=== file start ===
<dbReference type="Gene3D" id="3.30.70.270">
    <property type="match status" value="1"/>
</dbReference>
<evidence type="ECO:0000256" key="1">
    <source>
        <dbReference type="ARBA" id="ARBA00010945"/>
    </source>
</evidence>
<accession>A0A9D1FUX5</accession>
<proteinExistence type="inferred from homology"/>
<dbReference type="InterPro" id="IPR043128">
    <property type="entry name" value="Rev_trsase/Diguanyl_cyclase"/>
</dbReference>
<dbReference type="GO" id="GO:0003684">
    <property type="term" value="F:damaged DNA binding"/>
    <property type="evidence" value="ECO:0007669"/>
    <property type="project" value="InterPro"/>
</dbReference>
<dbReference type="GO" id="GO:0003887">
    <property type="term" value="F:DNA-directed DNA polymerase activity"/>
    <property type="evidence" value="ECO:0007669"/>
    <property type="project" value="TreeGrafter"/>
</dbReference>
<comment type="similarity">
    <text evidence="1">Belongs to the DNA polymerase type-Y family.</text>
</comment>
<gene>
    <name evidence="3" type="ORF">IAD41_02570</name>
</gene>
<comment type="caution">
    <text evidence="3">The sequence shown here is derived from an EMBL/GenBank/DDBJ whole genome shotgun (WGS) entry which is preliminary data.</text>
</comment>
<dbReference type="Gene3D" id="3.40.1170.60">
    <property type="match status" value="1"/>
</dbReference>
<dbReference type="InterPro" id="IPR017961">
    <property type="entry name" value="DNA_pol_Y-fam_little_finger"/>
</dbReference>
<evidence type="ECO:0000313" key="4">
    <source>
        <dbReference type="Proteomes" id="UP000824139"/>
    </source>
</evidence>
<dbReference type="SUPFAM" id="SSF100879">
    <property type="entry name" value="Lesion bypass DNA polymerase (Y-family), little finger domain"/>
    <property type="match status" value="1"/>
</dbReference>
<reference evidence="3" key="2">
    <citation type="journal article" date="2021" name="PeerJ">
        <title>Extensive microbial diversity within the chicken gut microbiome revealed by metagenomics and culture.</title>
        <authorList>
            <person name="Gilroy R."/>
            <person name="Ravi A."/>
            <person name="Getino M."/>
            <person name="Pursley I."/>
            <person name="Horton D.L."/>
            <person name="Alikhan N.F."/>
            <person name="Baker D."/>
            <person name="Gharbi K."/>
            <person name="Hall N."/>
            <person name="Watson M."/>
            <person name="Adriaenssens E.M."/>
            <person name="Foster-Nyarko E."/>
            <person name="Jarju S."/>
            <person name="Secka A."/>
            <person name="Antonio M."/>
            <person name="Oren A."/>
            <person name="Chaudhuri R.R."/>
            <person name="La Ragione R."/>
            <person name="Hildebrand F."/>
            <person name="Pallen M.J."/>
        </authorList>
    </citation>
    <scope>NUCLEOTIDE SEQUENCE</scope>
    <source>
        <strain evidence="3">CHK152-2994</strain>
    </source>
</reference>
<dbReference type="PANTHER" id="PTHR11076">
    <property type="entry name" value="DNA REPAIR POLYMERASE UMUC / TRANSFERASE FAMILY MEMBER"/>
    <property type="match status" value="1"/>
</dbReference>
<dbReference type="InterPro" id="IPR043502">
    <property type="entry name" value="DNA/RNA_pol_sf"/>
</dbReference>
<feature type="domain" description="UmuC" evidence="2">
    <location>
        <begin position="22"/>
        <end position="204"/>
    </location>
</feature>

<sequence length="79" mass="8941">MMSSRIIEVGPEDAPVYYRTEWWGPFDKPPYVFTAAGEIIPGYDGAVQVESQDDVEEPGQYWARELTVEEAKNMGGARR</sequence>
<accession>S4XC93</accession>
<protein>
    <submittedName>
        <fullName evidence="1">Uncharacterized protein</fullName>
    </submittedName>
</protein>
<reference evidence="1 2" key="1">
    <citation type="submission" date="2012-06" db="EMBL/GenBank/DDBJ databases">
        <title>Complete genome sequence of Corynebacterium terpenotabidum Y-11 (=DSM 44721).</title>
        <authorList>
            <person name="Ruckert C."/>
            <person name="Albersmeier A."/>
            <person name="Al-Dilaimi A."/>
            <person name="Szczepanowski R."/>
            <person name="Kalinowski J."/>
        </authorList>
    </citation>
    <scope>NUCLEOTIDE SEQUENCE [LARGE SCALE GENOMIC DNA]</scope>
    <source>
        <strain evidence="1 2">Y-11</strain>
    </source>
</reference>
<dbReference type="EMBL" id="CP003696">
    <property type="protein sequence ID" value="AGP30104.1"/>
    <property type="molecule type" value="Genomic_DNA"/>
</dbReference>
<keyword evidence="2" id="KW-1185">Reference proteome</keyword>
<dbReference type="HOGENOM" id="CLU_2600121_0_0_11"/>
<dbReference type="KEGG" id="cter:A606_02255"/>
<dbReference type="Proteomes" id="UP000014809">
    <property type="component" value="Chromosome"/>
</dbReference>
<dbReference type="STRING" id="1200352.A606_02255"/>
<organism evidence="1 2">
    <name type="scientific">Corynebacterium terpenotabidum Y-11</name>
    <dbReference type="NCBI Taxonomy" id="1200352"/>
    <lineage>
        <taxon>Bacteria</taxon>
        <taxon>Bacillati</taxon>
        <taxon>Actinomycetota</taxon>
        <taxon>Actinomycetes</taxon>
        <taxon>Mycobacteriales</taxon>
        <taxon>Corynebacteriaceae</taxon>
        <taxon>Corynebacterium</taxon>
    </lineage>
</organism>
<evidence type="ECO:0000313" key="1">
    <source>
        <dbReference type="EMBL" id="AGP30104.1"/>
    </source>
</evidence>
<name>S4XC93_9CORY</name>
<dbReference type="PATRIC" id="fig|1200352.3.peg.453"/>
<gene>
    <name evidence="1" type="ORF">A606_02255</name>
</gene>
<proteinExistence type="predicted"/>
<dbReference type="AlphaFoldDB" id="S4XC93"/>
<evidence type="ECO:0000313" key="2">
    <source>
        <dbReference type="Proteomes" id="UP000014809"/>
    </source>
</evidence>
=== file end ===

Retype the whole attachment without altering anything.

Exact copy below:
<dbReference type="Gene3D" id="3.30.70.270">
    <property type="match status" value="1"/>
</dbReference>
<evidence type="ECO:0000256" key="1">
    <source>
        <dbReference type="ARBA" id="ARBA00010945"/>
    </source>
</evidence>
<accession>A0A9D1FUX5</accession>
<proteinExistence type="inferred from homology"/>
<dbReference type="InterPro" id="IPR043128">
    <property type="entry name" value="Rev_trsase/Diguanyl_cyclase"/>
</dbReference>
<dbReference type="GO" id="GO:0003684">
    <property type="term" value="F:damaged DNA binding"/>
    <property type="evidence" value="ECO:0007669"/>
    <property type="project" value="InterPro"/>
</dbReference>
<dbReference type="GO" id="GO:0003887">
    <property type="term" value="F:DNA-directed DNA polymerase activity"/>
    <property type="evidence" value="ECO:0007669"/>
    <property type="project" value="TreeGrafter"/>
</dbReference>
<comment type="similarity">
    <text evidence="1">Belongs to the DNA polymerase type-Y family.</text>
</comment>
<gene>
    <name evidence="3" type="ORF">IAD41_02570</name>
</gene>
<comment type="caution">
    <text evidence="3">The sequence shown here is derived from an EMBL/GenBank/DDBJ whole genome shotgun (WGS) entry which is preliminary data.</text>
</comment>
<dbReference type="Gene3D" id="3.40.1170.60">
    <property type="match status" value="1"/>
</dbReference>
<dbReference type="InterPro" id="IPR017961">
    <property type="entry name" value="DNA_pol_Y-fam_little_finger"/>
</dbReference>
<evidence type="ECO:0000313" key="4">
    <source>
        <dbReference type="Proteomes" id="UP000824139"/>
    </source>
</evidence>
<dbReference type="SUPFAM" id="SSF100879">
    <property type="entry name" value="Lesion bypass DNA polymerase (Y-family), little finger domain"/>
    <property type="match status" value="1"/>
</dbReference>
<reference evidence="3" key="2">
    <citation type="journal article" date="2021" name="PeerJ">
        <title>Extensive microbial diversity within the chicken gut microbiome revealed by metagenomics and culture.</title>
        <authorList>
            <person name="Gilroy R."/>
            <person name="Ravi A."/>
            <person name="Getino M."/>
            <person name="Pursley I."/>
            <person name="Horton D.L."/>
            <person name="Alikhan N.F."/>
            <person name="Baker D."/>
            <person name="Gharbi K."/>
            <person name="Hall N."/>
            <person name="Watson M."/>
            <person name="Adriaenssens E.M."/>
            <person name="Foster-Nyarko E."/>
            <person name="Jarju S."/>
            <person name="Secka A."/>
            <person name="Antonio M."/>
            <person name="Oren A."/>
            <person name="Chaudhuri R.R."/>
            <person name="La Ragione R."/>
            <person name="Hildebrand F."/>
            <person name="Pallen M.J."/>
        </authorList>
    </citation>
    <scope>NUCLEOTIDE SEQUENCE</scope>
    <source>
        <strain evidence="3">CHK152-2994</strain>
    </source>
</reference>
<dbReference type="PANTHER" id="PTHR11076">
    <property type="entry name" value="DNA REPAIR POLYMERASE UMUC / TRANSFERASE FAMILY MEMBER"/>
    <property type="match status" value="1"/>
</dbReference>
<dbReference type="InterPro" id="IPR043502">
    <property type="entry name" value="DNA/RNA_pol_sf"/>
</dbReference>
<feature type="domain" description="UmuC" evidence="2">
    <location>
        <begin position="22"/>
        <end position="204"/>
    </location>
</feature>

<sequence length="79" mass="8941">MMSSRIIEVGPEDAPVYYRTEWWGPFDKPPYVFTAAGEIIPGYDGAVQVESQDDVEEPGQYWARELTVEEAKNMGGARR</sequence>
<accession>S4XC93</accession>
<protein>
    <submittedName>
        <fullName evidence="1">Uncharacterized protein</fullName>
    </submittedName>
</protein>
<reference evidence="1 2" key="1">
    <citation type="submission" date="2012-06" db="EMBL/GenBank/DDBJ databases">
        <title>Complete genome sequence of Corynebacterium terpenotabidum Y-11 (=DSM 44721).</title>
        <authorList>
            <person name="Ruckert C."/>
            <person name="Albersmeier A."/>
            <person name="Al-Dilaimi A."/>
            <person name="Szczepanowski R."/>
            <person name="Kalinowski J."/>
        </authorList>
    </citation>
    <scope>NUCLEOTIDE SEQUENCE [LARGE SCALE GENOMIC DNA]</scope>
    <source>
        <strain evidence="1 2">Y-11</strain>
    </source>
</reference>
<dbReference type="EMBL" id="CP003696">
    <property type="protein sequence ID" value="AGP30104.1"/>
    <property type="molecule type" value="Genomic_DNA"/>
</dbReference>
<keyword evidence="2" id="KW-1185">Reference proteome</keyword>
<dbReference type="HOGENOM" id="CLU_2600121_0_0_11"/>
<dbReference type="KEGG" id="cter:A606_02255"/>
<dbReference type="Proteomes" id="UP000014809">
    <property type="component" value="Chromosome"/>
</dbReference>
<dbReference type="STRING" id="1200352.A606_02255"/>
<organism evidence="1 2">
    <name type="scientific">Corynebacterium terpenotabidum Y-11</name>
    <dbReference type="NCBI Taxonomy" id="1200352"/>
    <lineage>
        <taxon>Bacteria</taxon>
        <taxon>Bacillati</taxon>
        <taxon>Actinomycetota</taxon>
        <taxon>Actinomycetes</taxon>
        <taxon>Mycobacteriales</taxon>
        <taxon>Corynebacteriaceae</taxon>
        <taxon>Corynebacterium</taxon>
    </lineage>
</organism>
<evidence type="ECO:0000313" key="1">
    <source>
        <dbReference type="EMBL" id="AGP30104.1"/>
    </source>
</evidence>
<name>S4XC93_9CORY</name>
<dbReference type="PATRIC" id="fig|1200352.3.peg.453"/>
<gene>
    <name evidence="1" type="ORF">A606_02255</name>
</gene>
<proteinExistence type="predicted"/>
<dbReference type="AlphaFoldDB" id="S4XC93"/>
<evidence type="ECO:0000313" key="2">
    <source>
        <dbReference type="Proteomes" id="UP000014809"/>
    </source>
</evidence>